Wandsworth riot eviction mother attacks 'fascist' council

Maite de la Calva says her family are good citizens

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A mother served with an eviction notice after her son was charged during the London riots has accused Wandsworth Council of "behaving like fascists".

Maite de la Calva said her family was being used as scapegoats and she was not responsible for her son's actions.

Daniel Sartain-Clarke, 18, now of Kensington Gardens, Bath, has pleaded not guilty to charges of violent disorder and burglary.

The council said it would only pursue the eviction if he was found guilty.

Mr Sartain-Clarke faces trial at Inner London Crown Court next month.

The family are believed to have been the first council tenants in the country to have received an eviction notice as a result of the riots.

Ms de la Calva, 43, of Francis Chichester Way, Battersea, south London, said the eviction notice from Wandsworth Council had left her "devastated and appalled".

Spanish-born Ms de la Calva, who also has a daughter who is eight, said: "It is making me depressed.

'Ridiculous' move

"I think what they are doing is putting everyone in the same basket and that is dictatorship-like and they are like fascists.

"Yes, I think Wandsworth Council are behaving like fascists."

Start Quote

I don't think local councils should get into sentencing”

End Quote Labour councillor Tony Belton

She added that she worked with volunteer organisations within Battersea and her family were "example citizens".

Wandsworth councillor Tony Belton, who supported the family at a committal hearing at South Western Magistrates' Court on Tuesday, said: "I think we ought to leave the penal code to the courts and I don't think local councils should get into sentencing."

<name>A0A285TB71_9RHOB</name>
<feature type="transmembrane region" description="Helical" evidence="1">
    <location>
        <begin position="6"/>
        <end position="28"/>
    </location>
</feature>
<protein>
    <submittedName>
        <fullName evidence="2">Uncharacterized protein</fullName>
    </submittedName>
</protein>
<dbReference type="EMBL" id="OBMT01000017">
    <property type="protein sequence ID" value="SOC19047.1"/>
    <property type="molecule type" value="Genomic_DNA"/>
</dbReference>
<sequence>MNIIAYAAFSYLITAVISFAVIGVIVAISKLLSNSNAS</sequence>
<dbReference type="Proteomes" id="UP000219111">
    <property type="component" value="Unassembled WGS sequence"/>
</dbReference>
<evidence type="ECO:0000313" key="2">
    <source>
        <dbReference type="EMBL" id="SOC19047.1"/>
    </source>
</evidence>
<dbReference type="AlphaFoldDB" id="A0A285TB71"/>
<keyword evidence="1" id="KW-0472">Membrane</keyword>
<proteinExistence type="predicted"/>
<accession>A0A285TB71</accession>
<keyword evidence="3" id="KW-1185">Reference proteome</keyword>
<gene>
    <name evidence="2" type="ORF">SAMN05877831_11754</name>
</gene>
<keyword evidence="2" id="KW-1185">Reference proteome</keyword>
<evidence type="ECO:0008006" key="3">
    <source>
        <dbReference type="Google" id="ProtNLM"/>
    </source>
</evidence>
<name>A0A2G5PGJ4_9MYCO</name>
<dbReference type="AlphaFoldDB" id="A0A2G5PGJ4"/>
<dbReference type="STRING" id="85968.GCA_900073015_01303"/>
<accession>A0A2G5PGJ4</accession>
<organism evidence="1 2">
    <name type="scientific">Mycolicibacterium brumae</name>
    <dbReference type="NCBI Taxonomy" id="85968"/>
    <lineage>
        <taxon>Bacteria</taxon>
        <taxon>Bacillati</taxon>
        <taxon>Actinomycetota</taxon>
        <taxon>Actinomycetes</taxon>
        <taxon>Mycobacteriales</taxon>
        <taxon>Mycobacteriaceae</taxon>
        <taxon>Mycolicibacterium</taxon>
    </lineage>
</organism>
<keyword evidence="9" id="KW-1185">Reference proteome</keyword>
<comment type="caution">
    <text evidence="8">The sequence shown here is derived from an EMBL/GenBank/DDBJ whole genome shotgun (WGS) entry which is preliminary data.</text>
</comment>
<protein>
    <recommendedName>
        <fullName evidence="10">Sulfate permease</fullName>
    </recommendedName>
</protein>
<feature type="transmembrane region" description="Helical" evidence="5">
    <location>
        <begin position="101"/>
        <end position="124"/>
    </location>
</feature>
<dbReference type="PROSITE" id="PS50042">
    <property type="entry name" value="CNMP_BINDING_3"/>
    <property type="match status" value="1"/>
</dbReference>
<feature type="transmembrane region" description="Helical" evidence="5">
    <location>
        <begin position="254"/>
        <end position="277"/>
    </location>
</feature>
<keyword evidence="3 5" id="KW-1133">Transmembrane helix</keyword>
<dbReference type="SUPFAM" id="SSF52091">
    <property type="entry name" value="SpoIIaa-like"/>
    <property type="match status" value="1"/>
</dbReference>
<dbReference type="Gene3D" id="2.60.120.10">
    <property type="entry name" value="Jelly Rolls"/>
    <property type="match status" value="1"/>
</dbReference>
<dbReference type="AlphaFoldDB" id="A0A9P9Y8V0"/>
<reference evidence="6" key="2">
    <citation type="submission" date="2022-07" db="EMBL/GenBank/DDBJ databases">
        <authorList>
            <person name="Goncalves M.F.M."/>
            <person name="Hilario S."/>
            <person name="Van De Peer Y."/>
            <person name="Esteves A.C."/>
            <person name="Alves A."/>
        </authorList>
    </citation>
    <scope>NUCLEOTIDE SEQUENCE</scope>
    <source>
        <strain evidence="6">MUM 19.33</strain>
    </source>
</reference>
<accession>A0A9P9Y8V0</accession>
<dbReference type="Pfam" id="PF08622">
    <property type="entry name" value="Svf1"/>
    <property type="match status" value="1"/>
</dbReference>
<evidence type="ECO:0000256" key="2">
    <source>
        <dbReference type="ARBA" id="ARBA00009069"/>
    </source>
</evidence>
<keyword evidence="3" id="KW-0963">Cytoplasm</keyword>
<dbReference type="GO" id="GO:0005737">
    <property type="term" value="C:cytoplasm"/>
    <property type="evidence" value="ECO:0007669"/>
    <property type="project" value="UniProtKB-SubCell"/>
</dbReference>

Mr Belton added that the family had strong support from neighbours who "all think that evicting this family is ridiculous".

Mr Sartain-Clarke had been in custody since he had been arrested in connection with looting at an electronic goods store in Clapham Junction, south London, during the riots.

Talking after he had been granted bail, he said: "It's not that I regret anything but I am appalled that they've put her in this position because of me.

"She has nothing to do with this. These are the consequences of my actions, not hers."

A spokesperson for the council said: "It is made very clear to all tenants when they are given the keys to a taxpayer-subsidised home that all the members of their household must abide by certain rules.

"Taking part in violent acts like rioting, looting, trashing local businesses and being part of a mob that burns innocent people out of their homes, is in our view very clearly breaching those rules."

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